CINCINNATI -- The mosh pit at home plate had already broken up and the victorious home team was nearly off the field, leaving Bryce Harper alone to continue his slow walk across the outfield. His shoulders slumped, head bowed, he put one foot in front of the other and trudged from right field all the way to the third-base dugout.

In that moment, he was the picture of dejection.

Try as he might, Harper couldn’t save the Phillies again Thursday. He made a leaping attempt at the right-field wall, but Phillip Ervin’s drive sailed over his outstretched glove and into the seats in the 11th inning to lift the Cincinati Reds to a 4-3 victory here at Great American Ball Park.

With that, a Phillies season that is perilously close to slipping away inched closer to the brink. After taking the first two games from the Reds earlier in the week, the Phillies lost Wednesday night with ace Aaron Nola on the mound and again Thursday. To call a four-game split with the non-contending Reds “unsatisfying” is an understatement for the Phillies, who don’t play another team with a losing record until Sept. 27.

“It’s definitely frustrating,” catcher J.T. Realmuto said after making a run-saving throw in the seventh inning and hitting a game-tying homer in the eighth. “Especially with Nola on the mound yesterday, we felt like we had a great chance to win at least three out of four. We were thinking hopefully sweep them. It’s definitely frustrating we didn’t come out to play the last couple of days. We battled, we fought back, we stayed in the games, but we just weren’t able to do enough to get it done.”

Sounds like the story of the Phillies' season, doesn't it?

Playing with an expanded September roster that nevertheless feels shorthanded given the season-ending injuries to a handful of key late-inning relievers, No. 2 starter Jake Arrieta, and left fielder Andrew McCutchen, the Phillies burned through nine pitchers before newcomer Nick Vincent gave up the leadoff homer to Ervin in the 11th.

The Phillies got only seven hits. They went 2-for-11 with runners in scoring position. And given their inability to generate a rally, Gabe Kapler was left to manage for, get this, a pinch-hit solo home run. He called on Jay Bruce in the ninth inning and Logan Morrison in the 10th to come off the bench and provide power. In both cases, they struck out.

"The whole game was kind of designed to potentially come down to Jay Bruce and Logan Morrison based on the work that they did last night," Kapler said, referring to their pinch-hit home runs in Wednesday night's loss. "We had to score a run to win the game. How can we score one run? The best way to do it is quickly. We wanted to use our best pinch-hitter."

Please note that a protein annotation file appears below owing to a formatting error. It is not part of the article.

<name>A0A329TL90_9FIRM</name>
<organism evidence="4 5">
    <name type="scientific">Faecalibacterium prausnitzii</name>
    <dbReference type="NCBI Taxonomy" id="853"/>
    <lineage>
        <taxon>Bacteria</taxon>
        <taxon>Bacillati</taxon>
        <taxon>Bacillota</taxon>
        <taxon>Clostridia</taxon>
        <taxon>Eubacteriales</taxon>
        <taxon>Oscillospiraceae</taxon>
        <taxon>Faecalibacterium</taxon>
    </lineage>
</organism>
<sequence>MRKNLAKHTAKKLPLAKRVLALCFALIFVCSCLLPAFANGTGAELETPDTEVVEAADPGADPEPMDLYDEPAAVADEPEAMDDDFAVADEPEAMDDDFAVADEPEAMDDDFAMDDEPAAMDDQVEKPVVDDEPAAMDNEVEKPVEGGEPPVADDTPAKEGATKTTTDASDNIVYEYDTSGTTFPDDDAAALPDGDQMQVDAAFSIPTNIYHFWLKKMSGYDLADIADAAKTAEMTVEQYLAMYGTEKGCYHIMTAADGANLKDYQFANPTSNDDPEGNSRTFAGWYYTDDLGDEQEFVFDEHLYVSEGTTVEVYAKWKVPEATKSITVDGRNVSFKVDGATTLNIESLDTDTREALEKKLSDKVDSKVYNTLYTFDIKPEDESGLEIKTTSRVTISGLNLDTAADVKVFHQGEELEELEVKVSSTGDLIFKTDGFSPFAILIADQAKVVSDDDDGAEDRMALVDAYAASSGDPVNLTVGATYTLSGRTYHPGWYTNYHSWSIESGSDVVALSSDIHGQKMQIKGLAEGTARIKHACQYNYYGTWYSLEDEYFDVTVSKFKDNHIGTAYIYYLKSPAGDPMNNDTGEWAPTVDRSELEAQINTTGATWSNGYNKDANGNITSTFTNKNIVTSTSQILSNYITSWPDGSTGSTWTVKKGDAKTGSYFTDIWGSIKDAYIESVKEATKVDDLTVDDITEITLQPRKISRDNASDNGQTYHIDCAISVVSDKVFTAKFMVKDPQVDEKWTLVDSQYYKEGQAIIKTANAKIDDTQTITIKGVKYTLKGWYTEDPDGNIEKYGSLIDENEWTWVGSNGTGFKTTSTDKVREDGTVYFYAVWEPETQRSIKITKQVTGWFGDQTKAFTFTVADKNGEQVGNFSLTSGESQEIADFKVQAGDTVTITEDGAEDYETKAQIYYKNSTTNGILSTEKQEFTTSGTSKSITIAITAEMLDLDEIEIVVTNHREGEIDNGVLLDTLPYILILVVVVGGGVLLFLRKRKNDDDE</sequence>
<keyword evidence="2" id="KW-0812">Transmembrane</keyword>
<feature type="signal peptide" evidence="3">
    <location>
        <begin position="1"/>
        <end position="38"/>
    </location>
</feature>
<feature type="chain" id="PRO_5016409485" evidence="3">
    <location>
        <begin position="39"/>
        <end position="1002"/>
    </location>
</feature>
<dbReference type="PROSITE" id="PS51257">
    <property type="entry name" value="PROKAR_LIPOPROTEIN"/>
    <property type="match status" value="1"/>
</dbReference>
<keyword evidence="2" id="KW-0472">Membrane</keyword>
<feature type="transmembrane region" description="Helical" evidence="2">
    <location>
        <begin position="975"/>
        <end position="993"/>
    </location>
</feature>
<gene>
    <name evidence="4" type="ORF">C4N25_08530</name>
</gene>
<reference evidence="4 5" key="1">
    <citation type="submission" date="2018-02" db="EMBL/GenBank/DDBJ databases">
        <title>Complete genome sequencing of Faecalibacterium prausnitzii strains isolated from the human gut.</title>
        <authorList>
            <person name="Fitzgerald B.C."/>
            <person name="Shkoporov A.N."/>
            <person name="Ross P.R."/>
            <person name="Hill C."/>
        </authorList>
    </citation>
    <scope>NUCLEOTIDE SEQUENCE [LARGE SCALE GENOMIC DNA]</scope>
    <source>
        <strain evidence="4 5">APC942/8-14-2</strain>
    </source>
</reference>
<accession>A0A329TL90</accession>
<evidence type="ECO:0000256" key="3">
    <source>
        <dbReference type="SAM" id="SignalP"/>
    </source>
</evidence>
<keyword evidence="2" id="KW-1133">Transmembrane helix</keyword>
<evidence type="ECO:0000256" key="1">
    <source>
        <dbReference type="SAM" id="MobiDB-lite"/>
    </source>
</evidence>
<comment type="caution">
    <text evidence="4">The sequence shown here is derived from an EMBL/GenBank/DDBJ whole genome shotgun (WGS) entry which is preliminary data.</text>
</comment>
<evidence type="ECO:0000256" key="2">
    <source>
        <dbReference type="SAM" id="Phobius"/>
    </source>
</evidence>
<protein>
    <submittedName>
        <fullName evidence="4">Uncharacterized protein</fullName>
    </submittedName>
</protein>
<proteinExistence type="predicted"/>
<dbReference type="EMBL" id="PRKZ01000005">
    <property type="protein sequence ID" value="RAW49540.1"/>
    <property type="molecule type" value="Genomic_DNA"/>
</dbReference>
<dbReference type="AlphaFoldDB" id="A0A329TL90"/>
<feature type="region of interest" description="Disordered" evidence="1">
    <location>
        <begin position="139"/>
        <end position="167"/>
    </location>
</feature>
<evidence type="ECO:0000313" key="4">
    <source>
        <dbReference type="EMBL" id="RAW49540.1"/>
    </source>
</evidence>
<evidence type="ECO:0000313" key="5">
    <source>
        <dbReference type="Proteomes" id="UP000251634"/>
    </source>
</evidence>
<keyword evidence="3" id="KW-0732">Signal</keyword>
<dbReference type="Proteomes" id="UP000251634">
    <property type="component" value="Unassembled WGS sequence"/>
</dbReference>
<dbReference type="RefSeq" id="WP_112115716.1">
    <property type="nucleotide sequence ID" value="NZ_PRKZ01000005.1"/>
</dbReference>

Instead, the Phillies slipped to 3½ games behind the Chicago Cubs, who pushed the margin back to four games with a 10-5 victory Thursday night in Milwaukee. Since they swept a three-game series from the Cubs last month — punctuated by Harper’s game-winning grand slam on Aug. 15 — the Phillies have gone 9-9. Seven of those losses have come against the San Diego Padres, Miami Marlins, Pittsburgh Pirates, and the Reds, all teams that aren’t in playoff contention.

Simply put: That isn't good enough.

"Obviously it's a super disappointing loss," Kapler said. "We all understand our path to success is going to come through our offense and ability to score runs, have big innings, things like that. We weren't able to do that in an extra-inning game. Obviously this is a difficult one to deal with."

For five innings -- or two times through the batting order -- the starting pitchers dueled. Sonny Gray limited the Phillies to one run on Realmuto’s triple and Rhys Hoskins’ double in the fourth inning. Jason Vargas, meanwhile, gave up only two hits in what was shaping up to be his best start since being traded to the Phillies on July 29.

But the Reds took care of that in a span of three pitches in the sixth inning.

Alex Blandino doubled and Jose Iglesias slugged a two-run homer to chase Vargas. Eugenio Suarez followed with a first-pitch homer against reliever Jared Hughes to open a 3-1 lead.

The Phillies pulled within one run in the seventh inning. And after Realmuto took a throw from Harper in right field and fired to second base to cut down Jose Peraza, who was caught off the bag, the All-Star catcher tied the game with a solo homer against Reds reliever Robert Stephenson.

But the offense went silent after that. And with 23 games remaining beginning Friday night against the New York Mets at Citi Field, time is running out for the Phillies bats to get hot enough to carry the team to its first playoff berth since 2011.

“It is and it isn’t,” Realmuto said. “We still have plenty of time, but we have to turn it around quickly. We’re three or four games out with three weeks left in the season with some really important games against some really good teams. So we have time to do it, but we have to do it pretty quickly.”